winning composer Charles Mason, Van Cliburn silver medal winner Santiago Rodriguez, and Grammy Award-winning trumpet artist Brian Lynch. In undergraduate student recruitment, Frost has become highly selective in its auditions and incoming academic requirements. Incoming freshman SAT scores at the school rose 248 points in five years to 1328 in 2012, playing a significant role in the University of Miami’s rapid ascent to the top 50 “Best Colleges” in U.S.News & World Report. At the graduate level, the Frost School remains a center of excellence. It reports 100 percent placement of 2012 Ph.D. graduates from its Music Education program at major peer institutions, as well as 100 percent placement of its Music Engineering graduate students at top corporations. Two Frost students received Fulbright Awards to study abroad in 2011-2012, and a third was awarded a Fulbright for 2012-2013. A three-year, $500,000 grant from the John S. and James L. Knight Foundation, matched by UM trustee Adrienne Arsht, provides funding for new graduate fellowships and community engagement

UNIVERSITY OF MIAMI 2012 PRESIDENT’S REPORT   21


programs for students in the Henry Mancini Institute (HMI) at Frost. A new $500,000 pledge from philanthropist Ginny Mancini will also help support the artistic director position of the HMI Orchestra. Student recruitment has become more effective through increased merit scholarship funding from private sources. The Weeks Endowed Music Scholarship Fund provides tuition assistance to 35 talented vocalists and instrumentalists, and the Stamps Family Charitable Foundation’s Music Scholarship Fund generously supports 19 top undergraduate recruits with full tuition, room, and board for four years each. To complement the intense focus on new curriculum and faculty and student recruitment, Dean Shelton G. Berg secured philanthropic support for new facilities including the Patricia L. Frost Studios

22   UNIVERSITY OF MIAMI 2012 PRESIDENT’S REPORT

Building, which will feature more than 100 teaching studios and chamber music classrooms. The construction of several additional buildings is a key Momentum2 campaign goal for the school.

School of Law The University of Miami School of Law provides a stellar legal education and all the advantages of being on the doorstep of vibrant legal and business communities. Miami Law prepares students for careers in a wide range of fields, including corporate, international, and intellectual property law. Students benefit from diversity and professionalism in a wide array of clinical programs and learning opportunities. The J.D. program, LL.M. programs, and joint-degree programs are enriched by

an exciting list of public interest programs, clinics, projects, and other professional training opportunities. Through the Career Development Office, students are offered services that encourage and create success in the classroom and beyond. Legal Corps, a groundbreaking postgraduate fellowship program, helps graduates find employment in a challenging economy. Meanwhile, more than 20,000 of the school’s alumni are standouts in the legal profession, practicing in varied fields such as immigration, business, ethics, race relations, and economic development. Many of the school’s faculty members are well-known leaders in their areas of expertise, which include taxation, arbitration, Internet law, criminal law, property law, and bankruptcy. Miami Law’s Litigation Skills Program is unmatched in its pretrial training. Two top-notch offerings, the triple-degree J.D./M.B.A./LL.M. in taxation and the innovative international Law Without Walls program, have recently drawn considerable attention. The triple-degree program in taxation is the first of its kind, enabling outstanding students who received undergraduate business degrees to earn this powerful combination of three degrees in four years. Law Without Walls, founded at Miami Law, is a collaborative academic course that involves the talents of faculty and students from 12 law schools and business schools around the world—from as far as Australia, China, and Britain. The objective is to discover how law will be taught and practiced in the future; the program is designed to help those engaged in the education and practice of law to understand and embrace the impact of the globalizing world on shared legal enterprise. Miami Law’s award-winning clinics are exceptional training grounds that provide legal assistance to needy and underrepresented individuals in Miami and the rest of South Florida. They are the Bankruptcy Assistance Clinic, the Death Penalty Clinic, the Children and Youth Law Clinic, the Federal Appellate Clinic, the Human Rights Clinic,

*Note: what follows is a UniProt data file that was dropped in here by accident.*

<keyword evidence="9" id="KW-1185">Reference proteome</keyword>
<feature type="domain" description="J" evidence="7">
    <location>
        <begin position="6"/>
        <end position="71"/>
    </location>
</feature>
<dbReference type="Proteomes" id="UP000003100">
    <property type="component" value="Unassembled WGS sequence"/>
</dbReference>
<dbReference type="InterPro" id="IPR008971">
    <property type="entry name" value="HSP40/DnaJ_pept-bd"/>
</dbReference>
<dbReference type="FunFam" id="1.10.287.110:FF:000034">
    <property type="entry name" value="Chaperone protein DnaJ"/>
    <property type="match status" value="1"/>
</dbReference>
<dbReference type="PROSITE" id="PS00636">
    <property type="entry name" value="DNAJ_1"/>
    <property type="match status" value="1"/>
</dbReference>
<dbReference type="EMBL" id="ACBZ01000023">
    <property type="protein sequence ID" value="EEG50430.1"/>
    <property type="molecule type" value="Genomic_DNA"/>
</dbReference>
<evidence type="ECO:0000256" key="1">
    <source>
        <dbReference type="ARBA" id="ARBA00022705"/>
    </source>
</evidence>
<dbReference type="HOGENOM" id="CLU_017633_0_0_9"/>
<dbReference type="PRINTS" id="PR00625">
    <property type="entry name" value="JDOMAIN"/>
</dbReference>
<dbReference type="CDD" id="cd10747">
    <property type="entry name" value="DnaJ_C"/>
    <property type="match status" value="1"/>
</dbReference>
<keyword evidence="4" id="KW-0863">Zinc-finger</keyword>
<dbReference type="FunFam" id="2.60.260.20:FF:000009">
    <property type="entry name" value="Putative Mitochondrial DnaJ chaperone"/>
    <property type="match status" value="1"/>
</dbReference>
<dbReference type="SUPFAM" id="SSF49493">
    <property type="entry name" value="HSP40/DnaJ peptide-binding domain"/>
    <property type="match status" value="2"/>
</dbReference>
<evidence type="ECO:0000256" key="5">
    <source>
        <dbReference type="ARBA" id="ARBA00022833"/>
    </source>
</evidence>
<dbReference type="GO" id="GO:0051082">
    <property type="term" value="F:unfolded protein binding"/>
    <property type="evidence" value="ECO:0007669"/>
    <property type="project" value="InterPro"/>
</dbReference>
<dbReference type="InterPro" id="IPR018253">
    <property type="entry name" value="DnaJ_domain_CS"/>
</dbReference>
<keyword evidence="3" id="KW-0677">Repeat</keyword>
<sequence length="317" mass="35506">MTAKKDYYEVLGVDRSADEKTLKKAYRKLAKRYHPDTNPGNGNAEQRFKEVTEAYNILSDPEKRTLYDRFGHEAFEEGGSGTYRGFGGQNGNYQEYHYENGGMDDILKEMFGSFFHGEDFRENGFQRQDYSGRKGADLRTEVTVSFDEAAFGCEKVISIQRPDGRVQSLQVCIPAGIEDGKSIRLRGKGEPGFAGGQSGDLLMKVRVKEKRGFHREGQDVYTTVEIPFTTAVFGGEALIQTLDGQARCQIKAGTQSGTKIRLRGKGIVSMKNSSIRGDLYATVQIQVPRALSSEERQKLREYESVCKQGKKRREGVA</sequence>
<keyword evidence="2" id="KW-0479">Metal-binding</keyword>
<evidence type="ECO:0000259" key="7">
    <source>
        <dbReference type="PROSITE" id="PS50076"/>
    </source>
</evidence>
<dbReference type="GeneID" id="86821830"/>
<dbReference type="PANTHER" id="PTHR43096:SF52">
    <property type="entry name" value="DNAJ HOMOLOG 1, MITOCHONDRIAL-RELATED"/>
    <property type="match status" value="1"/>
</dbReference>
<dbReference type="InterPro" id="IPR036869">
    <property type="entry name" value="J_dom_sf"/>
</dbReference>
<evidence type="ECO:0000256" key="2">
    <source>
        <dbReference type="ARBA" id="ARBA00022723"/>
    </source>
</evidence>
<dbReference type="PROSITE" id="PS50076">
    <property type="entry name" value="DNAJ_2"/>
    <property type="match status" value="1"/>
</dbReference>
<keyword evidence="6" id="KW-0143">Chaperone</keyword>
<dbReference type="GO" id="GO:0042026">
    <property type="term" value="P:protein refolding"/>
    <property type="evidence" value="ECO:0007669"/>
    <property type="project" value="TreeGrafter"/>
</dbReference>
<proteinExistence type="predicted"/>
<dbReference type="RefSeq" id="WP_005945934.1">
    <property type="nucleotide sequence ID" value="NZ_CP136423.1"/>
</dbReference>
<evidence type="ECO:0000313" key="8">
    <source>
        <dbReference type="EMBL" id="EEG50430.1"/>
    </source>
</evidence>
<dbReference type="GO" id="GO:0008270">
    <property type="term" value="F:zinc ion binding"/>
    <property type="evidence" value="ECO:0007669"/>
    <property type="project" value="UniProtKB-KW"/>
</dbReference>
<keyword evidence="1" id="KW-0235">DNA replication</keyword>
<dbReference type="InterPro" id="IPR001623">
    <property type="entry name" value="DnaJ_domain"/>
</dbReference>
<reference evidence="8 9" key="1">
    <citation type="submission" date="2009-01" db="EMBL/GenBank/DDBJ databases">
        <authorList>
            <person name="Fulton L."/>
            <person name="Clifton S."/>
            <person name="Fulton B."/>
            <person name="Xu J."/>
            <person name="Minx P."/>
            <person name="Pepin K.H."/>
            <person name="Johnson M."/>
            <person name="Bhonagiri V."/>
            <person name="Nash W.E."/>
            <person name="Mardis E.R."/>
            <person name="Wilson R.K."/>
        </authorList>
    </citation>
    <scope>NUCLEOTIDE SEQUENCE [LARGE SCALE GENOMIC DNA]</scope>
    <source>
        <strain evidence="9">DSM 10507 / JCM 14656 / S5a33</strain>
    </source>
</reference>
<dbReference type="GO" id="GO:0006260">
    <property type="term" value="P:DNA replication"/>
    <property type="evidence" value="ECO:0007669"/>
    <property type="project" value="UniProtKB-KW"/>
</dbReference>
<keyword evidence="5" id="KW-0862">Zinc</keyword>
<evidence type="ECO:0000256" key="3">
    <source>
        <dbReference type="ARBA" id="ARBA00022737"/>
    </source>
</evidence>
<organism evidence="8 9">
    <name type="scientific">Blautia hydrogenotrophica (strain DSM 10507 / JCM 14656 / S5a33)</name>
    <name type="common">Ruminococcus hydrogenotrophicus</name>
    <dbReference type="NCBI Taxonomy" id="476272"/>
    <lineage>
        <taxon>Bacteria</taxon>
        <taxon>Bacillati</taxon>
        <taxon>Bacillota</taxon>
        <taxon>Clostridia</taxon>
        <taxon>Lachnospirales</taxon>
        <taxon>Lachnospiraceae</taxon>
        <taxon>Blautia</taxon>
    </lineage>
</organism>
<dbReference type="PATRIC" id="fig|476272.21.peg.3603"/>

the Immigration Clinic, the Investor Rights Clinic, the Innocence Clinic, the Tenants’ Rights Clinic, and the Health Rights Clinic: A Medical-Legal Partnership.

Miller School of Medicine The Leonard M. Miller School of Medicine and the University of Miami Health SystemUHealth continued gaining national prominence as a center of excellence in education, translational research, and patient care. The flagship University of Miami Hospital (UMH) earned designation as the tenth statutory teaching hospital in Florida. Home to UHealth Sports Medicine, the only academic sports medicine program in South Florida, UMH is at the forefront of minimally invasive aortic valve replacement techniques and stem cell therapies for heart failure. UHealth expanded its clinical practice, offering a full array of services at the new UHealth Plantation facility in Broward County.